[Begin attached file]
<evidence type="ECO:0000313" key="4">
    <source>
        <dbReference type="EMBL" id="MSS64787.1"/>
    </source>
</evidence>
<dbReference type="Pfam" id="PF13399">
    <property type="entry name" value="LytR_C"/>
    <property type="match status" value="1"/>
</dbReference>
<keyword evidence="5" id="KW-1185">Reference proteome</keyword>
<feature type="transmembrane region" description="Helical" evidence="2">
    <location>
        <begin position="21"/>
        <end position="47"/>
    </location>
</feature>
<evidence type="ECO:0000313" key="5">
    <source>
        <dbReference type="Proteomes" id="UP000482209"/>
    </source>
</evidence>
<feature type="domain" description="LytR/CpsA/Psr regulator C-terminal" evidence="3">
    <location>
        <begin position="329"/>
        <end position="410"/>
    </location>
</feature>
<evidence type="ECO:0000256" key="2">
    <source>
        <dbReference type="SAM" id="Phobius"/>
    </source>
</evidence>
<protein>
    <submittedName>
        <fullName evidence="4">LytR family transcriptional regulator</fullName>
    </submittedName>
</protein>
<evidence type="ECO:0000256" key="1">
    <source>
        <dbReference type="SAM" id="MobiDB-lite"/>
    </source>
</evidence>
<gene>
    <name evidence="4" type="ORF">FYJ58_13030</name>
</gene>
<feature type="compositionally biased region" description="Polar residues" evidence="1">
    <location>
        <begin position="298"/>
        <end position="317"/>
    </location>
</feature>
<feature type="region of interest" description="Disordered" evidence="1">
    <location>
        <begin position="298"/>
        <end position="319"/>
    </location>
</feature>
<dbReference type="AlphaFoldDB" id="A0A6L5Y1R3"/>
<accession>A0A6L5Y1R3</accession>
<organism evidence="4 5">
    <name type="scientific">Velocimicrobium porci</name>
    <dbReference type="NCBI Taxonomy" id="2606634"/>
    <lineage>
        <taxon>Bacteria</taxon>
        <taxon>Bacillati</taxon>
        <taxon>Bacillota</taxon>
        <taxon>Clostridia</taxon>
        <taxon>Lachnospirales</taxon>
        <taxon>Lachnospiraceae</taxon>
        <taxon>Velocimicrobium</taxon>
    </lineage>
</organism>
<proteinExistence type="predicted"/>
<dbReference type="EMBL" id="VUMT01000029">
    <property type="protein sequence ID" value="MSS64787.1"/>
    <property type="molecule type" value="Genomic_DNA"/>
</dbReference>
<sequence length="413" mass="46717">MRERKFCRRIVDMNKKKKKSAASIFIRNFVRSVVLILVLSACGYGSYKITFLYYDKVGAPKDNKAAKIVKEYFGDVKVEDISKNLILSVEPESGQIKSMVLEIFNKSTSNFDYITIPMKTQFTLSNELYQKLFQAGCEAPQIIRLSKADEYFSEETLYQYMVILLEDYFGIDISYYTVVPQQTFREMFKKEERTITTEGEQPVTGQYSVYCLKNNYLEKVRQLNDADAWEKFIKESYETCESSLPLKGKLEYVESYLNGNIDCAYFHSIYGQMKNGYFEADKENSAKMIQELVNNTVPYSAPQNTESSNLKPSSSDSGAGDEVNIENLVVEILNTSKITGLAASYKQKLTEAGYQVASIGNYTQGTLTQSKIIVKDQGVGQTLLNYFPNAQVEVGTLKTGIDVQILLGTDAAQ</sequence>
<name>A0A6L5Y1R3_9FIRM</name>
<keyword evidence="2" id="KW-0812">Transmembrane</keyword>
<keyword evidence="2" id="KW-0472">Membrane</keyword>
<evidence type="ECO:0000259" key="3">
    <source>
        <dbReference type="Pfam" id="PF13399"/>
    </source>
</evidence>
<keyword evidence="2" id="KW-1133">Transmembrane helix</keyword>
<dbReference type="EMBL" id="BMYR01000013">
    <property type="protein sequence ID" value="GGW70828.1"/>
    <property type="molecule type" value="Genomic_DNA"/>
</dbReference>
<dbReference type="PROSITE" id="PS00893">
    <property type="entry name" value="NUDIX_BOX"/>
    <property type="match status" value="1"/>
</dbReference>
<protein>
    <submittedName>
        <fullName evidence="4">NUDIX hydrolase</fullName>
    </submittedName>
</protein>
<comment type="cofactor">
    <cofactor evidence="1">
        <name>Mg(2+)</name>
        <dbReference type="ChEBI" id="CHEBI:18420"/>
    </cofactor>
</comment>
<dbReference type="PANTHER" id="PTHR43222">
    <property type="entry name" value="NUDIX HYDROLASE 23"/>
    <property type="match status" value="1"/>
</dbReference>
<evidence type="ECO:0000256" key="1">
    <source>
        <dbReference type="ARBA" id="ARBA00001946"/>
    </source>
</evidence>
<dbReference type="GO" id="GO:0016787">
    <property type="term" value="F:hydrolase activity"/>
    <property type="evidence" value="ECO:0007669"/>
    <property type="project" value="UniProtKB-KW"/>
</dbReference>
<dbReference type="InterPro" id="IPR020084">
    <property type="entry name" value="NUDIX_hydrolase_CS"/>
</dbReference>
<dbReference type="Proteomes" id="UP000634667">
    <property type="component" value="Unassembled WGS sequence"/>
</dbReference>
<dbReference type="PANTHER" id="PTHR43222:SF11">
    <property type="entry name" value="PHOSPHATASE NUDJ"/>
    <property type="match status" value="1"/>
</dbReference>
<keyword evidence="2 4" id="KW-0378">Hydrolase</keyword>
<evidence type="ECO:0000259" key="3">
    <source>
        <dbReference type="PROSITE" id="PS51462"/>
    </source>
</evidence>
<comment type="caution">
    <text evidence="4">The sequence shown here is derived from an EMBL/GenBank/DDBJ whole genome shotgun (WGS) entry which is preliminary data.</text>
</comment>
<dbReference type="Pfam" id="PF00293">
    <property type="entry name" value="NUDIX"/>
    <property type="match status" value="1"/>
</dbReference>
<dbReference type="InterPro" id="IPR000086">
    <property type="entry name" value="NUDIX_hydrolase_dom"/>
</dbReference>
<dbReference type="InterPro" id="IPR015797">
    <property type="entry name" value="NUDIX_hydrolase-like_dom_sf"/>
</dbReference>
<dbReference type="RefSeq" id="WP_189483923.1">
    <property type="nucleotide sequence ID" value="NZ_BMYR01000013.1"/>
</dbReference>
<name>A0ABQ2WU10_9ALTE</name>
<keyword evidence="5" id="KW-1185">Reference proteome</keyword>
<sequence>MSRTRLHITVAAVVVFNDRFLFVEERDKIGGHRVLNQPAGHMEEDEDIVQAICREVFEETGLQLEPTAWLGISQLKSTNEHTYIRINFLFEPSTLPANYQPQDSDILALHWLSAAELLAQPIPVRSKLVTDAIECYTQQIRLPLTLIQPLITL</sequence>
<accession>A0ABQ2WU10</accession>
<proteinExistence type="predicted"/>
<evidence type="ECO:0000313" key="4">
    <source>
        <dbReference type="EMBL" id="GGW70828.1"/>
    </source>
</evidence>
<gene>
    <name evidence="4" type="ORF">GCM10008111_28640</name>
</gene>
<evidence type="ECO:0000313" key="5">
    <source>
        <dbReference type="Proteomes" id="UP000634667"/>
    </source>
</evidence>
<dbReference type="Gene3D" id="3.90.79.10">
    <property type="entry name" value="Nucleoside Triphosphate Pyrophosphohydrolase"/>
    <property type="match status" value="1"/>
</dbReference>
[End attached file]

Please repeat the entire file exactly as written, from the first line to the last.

<evidence type="ECO:0000313" key="4">
    <source>
        <dbReference type="EMBL" id="MSS64787.1"/>
    </source>
</evidence>
<dbReference type="Pfam" id="PF13399">
    <property type="entry name" value="LytR_C"/>
    <property type="match status" value="1"/>
</dbReference>
<keyword evidence="5" id="KW-1185">Reference proteome</keyword>
<feature type="transmembrane region" description="Helical" evidence="2">
    <location>
        <begin position="21"/>
        <end position="47"/>
    </location>
</feature>
<evidence type="ECO:0000313" key="5">
    <source>
        <dbReference type="Proteomes" id="UP000482209"/>
    </source>
</evidence>
<feature type="domain" description="LytR/CpsA/Psr regulator C-terminal" evidence="3">
    <location>
        <begin position="329"/>
        <end position="410"/>
    </location>
</feature>
<evidence type="ECO:0000256" key="2">
    <source>
        <dbReference type="SAM" id="Phobius"/>
    </source>
</evidence>
<protein>
    <submittedName>
        <fullName evidence="4">LytR family transcriptional regulator</fullName>
    </submittedName>
</protein>
<evidence type="ECO:0000256" key="1">
    <source>
        <dbReference type="SAM" id="MobiDB-lite"/>
    </source>
</evidence>
<gene>
    <name evidence="4" type="ORF">FYJ58_13030</name>
</gene>
<feature type="compositionally biased region" description="Polar residues" evidence="1">
    <location>
        <begin position="298"/>
        <end position="317"/>
    </location>
</feature>
<feature type="region of interest" description="Disordered" evidence="1">
    <location>
        <begin position="298"/>
        <end position="319"/>
    </location>
</feature>
<dbReference type="AlphaFoldDB" id="A0A6L5Y1R3"/>
<accession>A0A6L5Y1R3</accession>
<organism evidence="4 5">
    <name type="scientific">Velocimicrobium porci</name>
    <dbReference type="NCBI Taxonomy" id="2606634"/>
    <lineage>
        <taxon>Bacteria</taxon>
        <taxon>Bacillati</taxon>
        <taxon>Bacillota</taxon>
        <taxon>Clostridia</taxon>
        <taxon>Lachnospirales</taxon>
        <taxon>Lachnospiraceae</taxon>
        <taxon>Velocimicrobium</taxon>
    </lineage>
</organism>
<proteinExistence type="predicted"/>
<dbReference type="EMBL" id="VUMT01000029">
    <property type="protein sequence ID" value="MSS64787.1"/>
    <property type="molecule type" value="Genomic_DNA"/>
</dbReference>
<sequence length="413" mass="46717">MRERKFCRRIVDMNKKKKKSAASIFIRNFVRSVVLILVLSACGYGSYKITFLYYDKVGAPKDNKAAKIVKEYFGDVKVEDISKNLILSVEPESGQIKSMVLEIFNKSTSNFDYITIPMKTQFTLSNELYQKLFQAGCEAPQIIRLSKADEYFSEETLYQYMVILLEDYFGIDISYYTVVPQQTFREMFKKEERTITTEGEQPVTGQYSVYCLKNNYLEKVRQLNDADAWEKFIKESYETCESSLPLKGKLEYVESYLNGNIDCAYFHSIYGQMKNGYFEADKENSAKMIQELVNNTVPYSAPQNTESSNLKPSSSDSGAGDEVNIENLVVEILNTSKITGLAASYKQKLTEAGYQVASIGNYTQGTLTQSKIIVKDQGVGQTLLNYFPNAQVEVGTLKTGIDVQILLGTDAAQ</sequence>
<name>A0A6L5Y1R3_9FIRM</name>
<keyword evidence="2" id="KW-0812">Transmembrane</keyword>
<keyword evidence="2" id="KW-0472">Membrane</keyword>
<evidence type="ECO:0000259" key="3">
    <source>
        <dbReference type="Pfam" id="PF13399"/>
    </source>
</evidence>
<keyword evidence="2" id="KW-1133">Transmembrane helix</keyword>
<dbReference type="EMBL" id="BMYR01000013">
    <property type="protein sequence ID" value="GGW70828.1"/>
    <property type="molecule type" value="Genomic_DNA"/>
</dbReference>
<dbReference type="PROSITE" id="PS00893">
    <property type="entry name" value="NUDIX_BOX"/>
    <property type="match status" value="1"/>
</dbReference>
<protein>
    <submittedName>
        <fullName evidence="4">NUDIX hydrolase</fullName>
    </submittedName>
</protein>
<comment type="cofactor">
    <cofactor evidence="1">
        <name>Mg(2+)</name>
        <dbReference type="ChEBI" id="CHEBI:18420"/>
    </cofactor>
</comment>
<dbReference type="PANTHER" id="PTHR43222">
    <property type="entry name" value="NUDIX HYDROLASE 23"/>
    <property type="match status" value="1"/>
</dbReference>
<evidence type="ECO:0000256" key="1">
    <source>
        <dbReference type="ARBA" id="ARBA00001946"/>
    </source>
</evidence>
<dbReference type="GO" id="GO:0016787">
    <property type="term" value="F:hydrolase activity"/>
    <property type="evidence" value="ECO:0007669"/>
    <property type="project" value="UniProtKB-KW"/>
</dbReference>
<dbReference type="InterPro" id="IPR020084">
    <property type="entry name" value="NUDIX_hydrolase_CS"/>
</dbReference>
<dbReference type="Proteomes" id="UP000634667">
    <property type="component" value="Unassembled WGS sequence"/>
</dbReference>
<dbReference type="PANTHER" id="PTHR43222:SF11">
    <property type="entry name" value="PHOSPHATASE NUDJ"/>
    <property type="match status" value="1"/>
</dbReference>
<keyword evidence="2 4" id="KW-0378">Hydrolase</keyword>
<evidence type="ECO:0000259" key="3">
    <source>
        <dbReference type="PROSITE" id="PS51462"/>
    </source>
</evidence>
<comment type="caution">
    <text evidence="4">The sequence shown here is derived from an EMBL/GenBank/DDBJ whole genome shotgun (WGS) entry which is preliminary data.</text>
</comment>
<dbReference type="Pfam" id="PF00293">
    <property type="entry name" value="NUDIX"/>
    <property type="match status" value="1"/>
</dbReference>
<dbReference type="InterPro" id="IPR000086">
    <property type="entry name" value="NUDIX_hydrolase_dom"/>
</dbReference>
<dbReference type="InterPro" id="IPR015797">
    <property type="entry name" value="NUDIX_hydrolase-like_dom_sf"/>
</dbReference>
<dbReference type="RefSeq" id="WP_189483923.1">
    <property type="nucleotide sequence ID" value="NZ_BMYR01000013.1"/>
</dbReference>
<name>A0ABQ2WU10_9ALTE</name>
<keyword evidence="5" id="KW-1185">Reference proteome</keyword>
<sequence>MSRTRLHITVAAVVVFNDRFLFVEERDKIGGHRVLNQPAGHMEEDEDIVQAICREVFEETGLQLEPTAWLGISQLKSTNEHTYIRINFLFEPSTLPANYQPQDSDILALHWLSAAELLAQPIPVRSKLVTDAIECYTQQIRLPLTLIQPLITL</sequence>
<accession>A0ABQ2WU10</accession>
<proteinExistence type="predicted"/>
<evidence type="ECO:0000313" key="4">
    <source>
        <dbReference type="EMBL" id="GGW70828.1"/>
    </source>
</evidence>
<gene>
    <name evidence="4" type="ORF">GCM10008111_28640</name>
</gene>
<evidence type="ECO:0000313" key="5">
    <source>
        <dbReference type="Proteomes" id="UP000634667"/>
    </source>
</evidence>
<dbReference type="Gene3D" id="3.90.79.10">
    <property type="entry name" value="Nucleoside Triphosphate Pyrophosphohydrolase"/>
    <property type="match status" value="1"/>
</dbReference>